“When you fall at the beginning of the journey, it will be a good journey,” says genial producer Grímar Jónsson of Netop Films, quoting an old Icelandic proverb. He’s referring to the emergency tooth extraction required by ace Estonian cinematographer Mart Taniel (“November”) on the first day of the shoot of “The County,” the much-anticipated new film from “Rams” helmer Grímur Hákonarson. Luckily, the main shooting location of the Iceland-Denmark-Germany-France co-production was just two hours from Reykjavik and Jónsson’s helpful dentist.
Like “Rams,” “The County” probes a deeply rooted rural culture that is closely connected to the Icelandic national spirit. The story centers on Inga (Arndís Hrönn Egilsdóttir), a middle-aged widow, who must learn to be self-sufficient after the accidental death of her dairy farmer husband. She starts a new life on her own terms and rises up against the corruption and injustice in her community.
Jan Naszewski’s Warsaw-based New Europe Film Sales has launched presales, with delivery expected in mid-2019.
The main location for the 34-day shoot is west Iceland’s Budardalur valley. The production completely took over Rjomabuid Erpsstadir, a working dairy farm, as well as the farmer’s cottage and dairy shop. Thanks to the reputation of “Rams” (the top Un Certain Regard prize-winner in Cannes 2015), the community is totally behind the shoot. According to Jónsson, the locals contribute crucial expertise. Many are members of the crew, operating the high-tech machinery that is now part of modern farming. Jónsson says, “They read the script, they know all the details. It wouldn’t be possible to do it without them.”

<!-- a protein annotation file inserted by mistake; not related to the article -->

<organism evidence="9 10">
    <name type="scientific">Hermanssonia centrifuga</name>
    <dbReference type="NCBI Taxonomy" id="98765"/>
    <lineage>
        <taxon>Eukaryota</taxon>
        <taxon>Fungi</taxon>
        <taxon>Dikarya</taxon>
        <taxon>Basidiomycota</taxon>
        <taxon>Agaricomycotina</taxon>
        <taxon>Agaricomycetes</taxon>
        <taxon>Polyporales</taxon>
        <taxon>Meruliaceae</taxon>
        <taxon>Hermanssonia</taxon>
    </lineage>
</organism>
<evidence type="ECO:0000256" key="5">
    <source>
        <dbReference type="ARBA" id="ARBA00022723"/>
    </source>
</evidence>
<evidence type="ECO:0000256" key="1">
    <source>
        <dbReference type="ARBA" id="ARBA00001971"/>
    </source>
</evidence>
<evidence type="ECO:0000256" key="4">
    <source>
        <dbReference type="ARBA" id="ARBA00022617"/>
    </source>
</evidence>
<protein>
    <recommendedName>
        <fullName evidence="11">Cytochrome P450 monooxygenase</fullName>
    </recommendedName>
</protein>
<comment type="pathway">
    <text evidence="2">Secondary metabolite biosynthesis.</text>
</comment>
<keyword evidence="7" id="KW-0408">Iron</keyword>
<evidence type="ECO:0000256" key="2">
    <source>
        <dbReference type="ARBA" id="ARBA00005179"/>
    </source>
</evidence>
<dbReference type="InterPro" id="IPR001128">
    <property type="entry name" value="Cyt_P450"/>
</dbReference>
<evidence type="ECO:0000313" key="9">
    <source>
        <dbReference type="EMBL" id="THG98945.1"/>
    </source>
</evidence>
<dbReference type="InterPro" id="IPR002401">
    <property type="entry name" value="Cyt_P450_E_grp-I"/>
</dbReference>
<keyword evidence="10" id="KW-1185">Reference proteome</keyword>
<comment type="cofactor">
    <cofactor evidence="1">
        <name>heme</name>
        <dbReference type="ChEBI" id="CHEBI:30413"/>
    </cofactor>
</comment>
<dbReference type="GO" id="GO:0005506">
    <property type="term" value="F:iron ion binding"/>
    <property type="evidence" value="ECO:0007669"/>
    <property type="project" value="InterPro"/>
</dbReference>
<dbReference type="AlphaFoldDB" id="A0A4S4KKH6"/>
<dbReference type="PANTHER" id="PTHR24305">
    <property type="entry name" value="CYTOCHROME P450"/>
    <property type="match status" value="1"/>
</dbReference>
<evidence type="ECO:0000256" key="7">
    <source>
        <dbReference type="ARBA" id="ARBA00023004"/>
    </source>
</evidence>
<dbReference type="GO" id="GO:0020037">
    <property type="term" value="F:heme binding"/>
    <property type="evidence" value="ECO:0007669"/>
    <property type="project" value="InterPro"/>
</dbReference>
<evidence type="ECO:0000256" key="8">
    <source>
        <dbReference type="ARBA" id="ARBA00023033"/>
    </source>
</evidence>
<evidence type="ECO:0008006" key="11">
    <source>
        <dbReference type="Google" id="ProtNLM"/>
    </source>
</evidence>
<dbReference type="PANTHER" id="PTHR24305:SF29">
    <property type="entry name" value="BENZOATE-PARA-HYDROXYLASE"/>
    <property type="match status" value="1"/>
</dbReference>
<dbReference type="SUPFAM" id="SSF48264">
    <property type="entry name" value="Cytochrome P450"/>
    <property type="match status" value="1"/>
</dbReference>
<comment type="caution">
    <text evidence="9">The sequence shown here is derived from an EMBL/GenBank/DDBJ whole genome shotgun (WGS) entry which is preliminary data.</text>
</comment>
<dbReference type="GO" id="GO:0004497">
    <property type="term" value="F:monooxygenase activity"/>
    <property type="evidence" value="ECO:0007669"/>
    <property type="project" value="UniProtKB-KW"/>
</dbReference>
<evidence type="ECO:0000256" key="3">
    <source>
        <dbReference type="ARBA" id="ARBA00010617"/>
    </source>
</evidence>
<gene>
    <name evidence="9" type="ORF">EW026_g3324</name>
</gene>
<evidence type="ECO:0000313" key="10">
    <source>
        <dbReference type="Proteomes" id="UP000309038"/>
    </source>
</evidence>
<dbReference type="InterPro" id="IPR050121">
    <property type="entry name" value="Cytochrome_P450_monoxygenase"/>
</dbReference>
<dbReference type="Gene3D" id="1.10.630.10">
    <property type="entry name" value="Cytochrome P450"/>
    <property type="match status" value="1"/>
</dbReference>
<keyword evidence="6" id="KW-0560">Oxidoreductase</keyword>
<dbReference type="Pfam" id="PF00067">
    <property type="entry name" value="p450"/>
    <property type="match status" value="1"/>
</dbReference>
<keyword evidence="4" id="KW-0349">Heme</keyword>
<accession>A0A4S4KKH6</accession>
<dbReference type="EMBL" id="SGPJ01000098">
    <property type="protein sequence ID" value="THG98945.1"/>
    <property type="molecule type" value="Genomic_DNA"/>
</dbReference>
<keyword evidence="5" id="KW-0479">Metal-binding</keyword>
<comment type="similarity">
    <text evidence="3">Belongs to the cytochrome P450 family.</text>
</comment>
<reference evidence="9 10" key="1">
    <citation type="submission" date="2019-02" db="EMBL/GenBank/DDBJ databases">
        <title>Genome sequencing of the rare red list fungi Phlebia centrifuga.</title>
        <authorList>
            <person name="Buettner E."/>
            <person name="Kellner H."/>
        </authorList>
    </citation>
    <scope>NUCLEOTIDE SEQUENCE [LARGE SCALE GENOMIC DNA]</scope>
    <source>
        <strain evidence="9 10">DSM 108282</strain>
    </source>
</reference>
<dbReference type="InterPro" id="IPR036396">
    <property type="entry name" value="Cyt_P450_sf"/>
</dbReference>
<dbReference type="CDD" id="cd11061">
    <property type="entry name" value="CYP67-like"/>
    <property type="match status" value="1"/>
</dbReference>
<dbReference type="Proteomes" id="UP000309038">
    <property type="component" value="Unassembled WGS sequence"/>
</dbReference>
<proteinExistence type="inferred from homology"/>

Indeed,one member of the farmstead even scored a leading role, with the script rewritten especially for him. When Spraekur, a lively Icelandic sheepdog, forged a special bond with the leading actress, helmer-writer Hákonarson replaced the character’s cat with a canine.
The locals also donated their bright, airy community center to the shoot. It serves as home to the production office as well as the spot where cast and crew gather for their catered meals. I arrive on set in time for a tasty buffet lunch of lamb stew, salad and carrot cake. Jónsson has brought his collection of vinyl from Reykjavik and a Leonard Cohen album is playing.
More than half of the crew eating at the long linoleum tables are female, as is the line producer. A majority wear woolly Icelandic sweaters as welcome protection against the chill of this late winter day in early March. Jónsson explains that they have changed the shooting schedule to start with interior scenes because they are waiting for a predicted snowfall to coat the surrounding hillside. He says with a laugh, “Weather is often a producer’s worst nightmare.”
At the farmer’s cottage, production designer Bjarni Massi Sigurbjornsson and art director Stigur Steinthórsson, both “Rams” veterans, add some final touches to the kitchen and dining room for upcoming scenes. Jónsson notes that the designers’ friendship with the farmer and his neighbors have helped to stretch their budget even further. He cites the example of a shotgun that needed a specific kind of hard-to-find shell. When word spread of what they were looking for, at least a dozen farmers brought in their stock.
In the milk barn, the placid Icelandic cows wait patiently in line to enter the automated milking machine. When they exit, they receive a treat. Jónsson explains that rhythms and sounds of the milking will be reflected in the film’s score by Atli Örvarsson.
As the shoot concludes April 16, right on schedule, I ask Jónsson what difference having a budget twice the size of “Rams” made. He replies, “It gave us more time and creative freedom. And better coffee.”